The Phytopathogenic Burkholderia
Bruna Gonçalves Coutinho, Mayukh Das, Zulma Rocío Suárez-Moreno, Carlos F. Gonzalez and Vittorio Venturi
Historically, species of the genus Burkholderia have been known to be pathogenic to plants, and currently they are known as the ethiological agents of several diseases of a wide variety of plants, causing wilt, rot, blight and canker. This group includes: B. andropogonis, B. caryophilii, B. cepacia, B. cenocepacia, B. gladioli, B. glumae, B. plantarii, B. seminalis and B. rhizoxinica. These species have evolved a spectrum of extracellular factors, including phytotoxins, which allow them to cause disease in a variety of hosts. Some of the species presented here may produce these extracellular factors to obtain nutrients by affecting cell membranes, whereas others are typical vascular pathogens invading plant host by wounding the plant surface. In this chapter we describe the preferred plant hosts of each phytopathogenic Burkholderia species, and their virulence factors, as well as the mechanisms involved in disease development.
Molecular Basis for Antibiotic Resistance in the Genus Burkholderia
Silvia Bazzini, Silvia Buroni, Claudia Udine, Maria Rosalia Pasca and Giovanna Riccardi
Bacteria belonging to the Burkholderia cepacia complex (Bcc), as well as other Burkholderia spp. such as Burkholderia pseudomallei and Burkholderia mallei are able to cause infections in humans. Their eradication is difficult due to the high level of intrinsic resistance to several antibiotics, but the efficacy of the antibiotic treatment would likely benefit from a better knowledge on the drug resistance mechanisms. Different resistant mechanisms have been identified in these bacteria, including alteration of drug target site, enzymatic drug inactivation or modification, reduced membrane permeability, and/or activation of efflux systems. To circumvent these mechanisms, a wide range of antimicrobial compounds have been tested and new ones are being discovered in order to improve the clinical approach. Among current therapies, tobramycin, ciprofloxacin, or meropenem/ceftazidime in combination with chloramphenicol, trimethoprim-sulfamethoxazole or aztreonam are mostly recommended.
Cell-to-cell Communication and Biofilm Formation of Members of the Genus Burkholderia: A Story of Multilingually Talented Bacteria
Nadine Schmid, Gabriella Pessi, Claudio Aguilar and Leo Eberl
Members of the genus Burkholderia appear to be particularly loquacious. Evidence has accumulated over the past few years that these bacteria are capable of utilizing at least three different chemical languages: N-acyl homoserine lactones, cis-2-unsaturated fatty acids and quinolones. Here we summarize the current knowledge of the underlying molecular architectures of these communication systems and show that they are involved in the control of some highly conserved functions, including the production of extracellular proteolytic enzymes, motility, antifungal activity, expression of virulence factors and biofilm formation. Particular attention is paid to the role of these communication systems in the formation of surface-associated consortia and the genes that are required for the sessile lifestyle of this group of bacteria. The new emerging role of the intracellular secondary messenger cyclic diguanylate (c-di-GMP) in biofilm formation and especially as a downstream regulatory element of the fatty acid signaling cascade is discussed. Finally, given that these communication systems are required for both biofilm formation and pathogenicity, they are suggested to represent highly valuable targets for the development of novel antibacterial drugs.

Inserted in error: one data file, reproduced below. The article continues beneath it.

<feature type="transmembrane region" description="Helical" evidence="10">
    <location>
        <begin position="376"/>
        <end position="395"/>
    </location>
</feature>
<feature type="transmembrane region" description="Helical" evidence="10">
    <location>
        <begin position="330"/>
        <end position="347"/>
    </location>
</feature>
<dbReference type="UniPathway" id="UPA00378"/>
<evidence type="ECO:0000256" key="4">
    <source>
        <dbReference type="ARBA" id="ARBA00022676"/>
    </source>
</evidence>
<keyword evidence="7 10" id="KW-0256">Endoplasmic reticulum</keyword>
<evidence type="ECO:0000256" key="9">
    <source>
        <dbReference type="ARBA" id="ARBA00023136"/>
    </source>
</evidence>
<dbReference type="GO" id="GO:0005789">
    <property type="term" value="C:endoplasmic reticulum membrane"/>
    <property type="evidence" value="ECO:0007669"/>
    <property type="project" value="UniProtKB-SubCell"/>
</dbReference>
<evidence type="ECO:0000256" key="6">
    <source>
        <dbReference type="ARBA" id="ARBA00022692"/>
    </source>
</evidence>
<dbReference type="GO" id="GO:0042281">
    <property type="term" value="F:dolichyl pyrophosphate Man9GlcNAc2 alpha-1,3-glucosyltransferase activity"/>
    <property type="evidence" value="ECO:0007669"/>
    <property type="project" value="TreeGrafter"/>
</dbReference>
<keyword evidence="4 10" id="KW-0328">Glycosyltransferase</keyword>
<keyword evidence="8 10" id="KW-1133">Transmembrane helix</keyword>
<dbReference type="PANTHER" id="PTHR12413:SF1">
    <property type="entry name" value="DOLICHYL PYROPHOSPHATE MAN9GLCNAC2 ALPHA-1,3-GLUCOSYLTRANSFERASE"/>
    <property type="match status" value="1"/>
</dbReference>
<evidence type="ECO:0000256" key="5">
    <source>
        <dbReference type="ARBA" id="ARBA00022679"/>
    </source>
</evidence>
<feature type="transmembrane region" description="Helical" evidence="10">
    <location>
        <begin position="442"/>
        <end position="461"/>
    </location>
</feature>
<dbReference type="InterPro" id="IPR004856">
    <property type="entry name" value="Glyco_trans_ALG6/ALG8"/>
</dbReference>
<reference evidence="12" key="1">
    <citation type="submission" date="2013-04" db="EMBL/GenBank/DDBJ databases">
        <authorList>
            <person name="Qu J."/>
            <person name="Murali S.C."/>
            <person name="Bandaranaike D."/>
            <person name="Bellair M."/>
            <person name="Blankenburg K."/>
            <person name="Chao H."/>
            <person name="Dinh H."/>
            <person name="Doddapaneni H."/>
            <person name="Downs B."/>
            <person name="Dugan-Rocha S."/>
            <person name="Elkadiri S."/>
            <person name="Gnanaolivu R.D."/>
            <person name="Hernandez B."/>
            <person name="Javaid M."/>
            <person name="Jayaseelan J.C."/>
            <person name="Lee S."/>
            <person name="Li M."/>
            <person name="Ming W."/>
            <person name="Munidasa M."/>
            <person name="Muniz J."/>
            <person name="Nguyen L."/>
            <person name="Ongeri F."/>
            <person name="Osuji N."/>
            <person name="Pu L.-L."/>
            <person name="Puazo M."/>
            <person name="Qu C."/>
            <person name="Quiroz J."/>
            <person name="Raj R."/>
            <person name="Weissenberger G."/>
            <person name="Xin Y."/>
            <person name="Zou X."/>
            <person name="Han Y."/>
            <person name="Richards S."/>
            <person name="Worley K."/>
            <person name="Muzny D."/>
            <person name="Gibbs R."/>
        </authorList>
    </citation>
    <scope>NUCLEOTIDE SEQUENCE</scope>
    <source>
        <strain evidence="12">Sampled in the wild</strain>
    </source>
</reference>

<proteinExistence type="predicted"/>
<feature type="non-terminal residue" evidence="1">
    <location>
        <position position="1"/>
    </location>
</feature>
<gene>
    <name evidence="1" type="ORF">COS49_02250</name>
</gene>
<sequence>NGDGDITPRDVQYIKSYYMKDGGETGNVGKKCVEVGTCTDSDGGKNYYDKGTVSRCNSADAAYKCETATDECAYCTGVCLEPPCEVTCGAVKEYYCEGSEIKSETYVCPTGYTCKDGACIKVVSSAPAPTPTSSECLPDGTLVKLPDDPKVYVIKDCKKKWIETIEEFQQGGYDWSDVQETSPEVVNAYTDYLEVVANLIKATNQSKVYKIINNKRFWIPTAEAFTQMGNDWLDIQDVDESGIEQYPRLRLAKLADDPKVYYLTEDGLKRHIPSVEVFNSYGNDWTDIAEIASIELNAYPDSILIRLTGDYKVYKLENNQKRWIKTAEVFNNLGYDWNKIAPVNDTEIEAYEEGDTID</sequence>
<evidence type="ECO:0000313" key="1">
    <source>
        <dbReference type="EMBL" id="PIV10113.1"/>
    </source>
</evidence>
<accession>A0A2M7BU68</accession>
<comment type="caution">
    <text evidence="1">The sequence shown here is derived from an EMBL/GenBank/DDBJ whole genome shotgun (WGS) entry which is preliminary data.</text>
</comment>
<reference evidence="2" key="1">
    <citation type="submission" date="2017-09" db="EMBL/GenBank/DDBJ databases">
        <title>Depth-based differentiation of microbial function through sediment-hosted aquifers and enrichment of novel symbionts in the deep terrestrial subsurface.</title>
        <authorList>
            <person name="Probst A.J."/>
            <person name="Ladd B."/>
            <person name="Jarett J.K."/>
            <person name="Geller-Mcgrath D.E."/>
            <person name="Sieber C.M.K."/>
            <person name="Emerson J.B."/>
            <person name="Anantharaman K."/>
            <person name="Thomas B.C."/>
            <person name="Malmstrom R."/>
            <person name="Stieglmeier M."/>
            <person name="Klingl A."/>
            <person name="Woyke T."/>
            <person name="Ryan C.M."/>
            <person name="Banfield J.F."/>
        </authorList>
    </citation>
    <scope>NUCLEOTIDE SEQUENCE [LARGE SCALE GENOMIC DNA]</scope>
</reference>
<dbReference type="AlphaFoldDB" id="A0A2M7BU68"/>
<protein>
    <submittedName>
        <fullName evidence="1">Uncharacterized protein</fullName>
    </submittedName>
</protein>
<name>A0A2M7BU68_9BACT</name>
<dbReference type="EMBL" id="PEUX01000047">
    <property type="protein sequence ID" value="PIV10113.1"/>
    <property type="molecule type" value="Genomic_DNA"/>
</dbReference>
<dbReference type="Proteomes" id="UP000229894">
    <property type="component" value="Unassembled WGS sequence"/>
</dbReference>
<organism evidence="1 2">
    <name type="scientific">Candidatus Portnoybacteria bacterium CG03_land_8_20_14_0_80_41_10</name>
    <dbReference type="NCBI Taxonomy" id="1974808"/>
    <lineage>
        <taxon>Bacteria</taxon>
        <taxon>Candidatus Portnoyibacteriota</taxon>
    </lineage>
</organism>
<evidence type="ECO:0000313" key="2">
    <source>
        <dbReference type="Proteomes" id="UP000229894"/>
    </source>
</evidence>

Genomics of Burkholderia Phages
Karlene H. Lynch and Jonathan J. Dennis
Sequenced phages that infect and/or lysogenize strains of Burkholderia pseudomallei, Burkholderia mallei, Burkholderia thailandensis, and the Burkholderia cepacia complex (Bcc) belong to the tailed phage order Caudovirales and families Myoviridae, Podoviridae, and Siphoviridae. Within these families, phages can be classified as part of at least ten distinct genera based on CoreGenes analysis of protein relatedness. Members of these genera show similarity to myoviruses P2, Bcep781, PB1, and BcepMu, podoviruses Bcep22 and BPP-1, and siphoviruses PA73, BcepNazgul, ΦE125, and BcepGomr. Prophage islands have also been identified in the sequenced genomes of B. pseudomallei, B. thailandensis, Burkholderia cenocepacia, and Burkholderia xenovorans, but not B. mallei. Similar to phages infecting other organisms, Burkholderia phage genomes are diverse, unique, and modular. In contrast to many other bacterial pathogens, characterized Burkholderia virulence factors do not appear to be phage-encoded. However, several putative lysogenic conversion genes have been identified that require functional characterization during the development of phage therapy protocols for this genus.
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(EAN: 9781908230355 Subjects: [microbiology] [bacteriology] [molecular microbiology] [genomics] )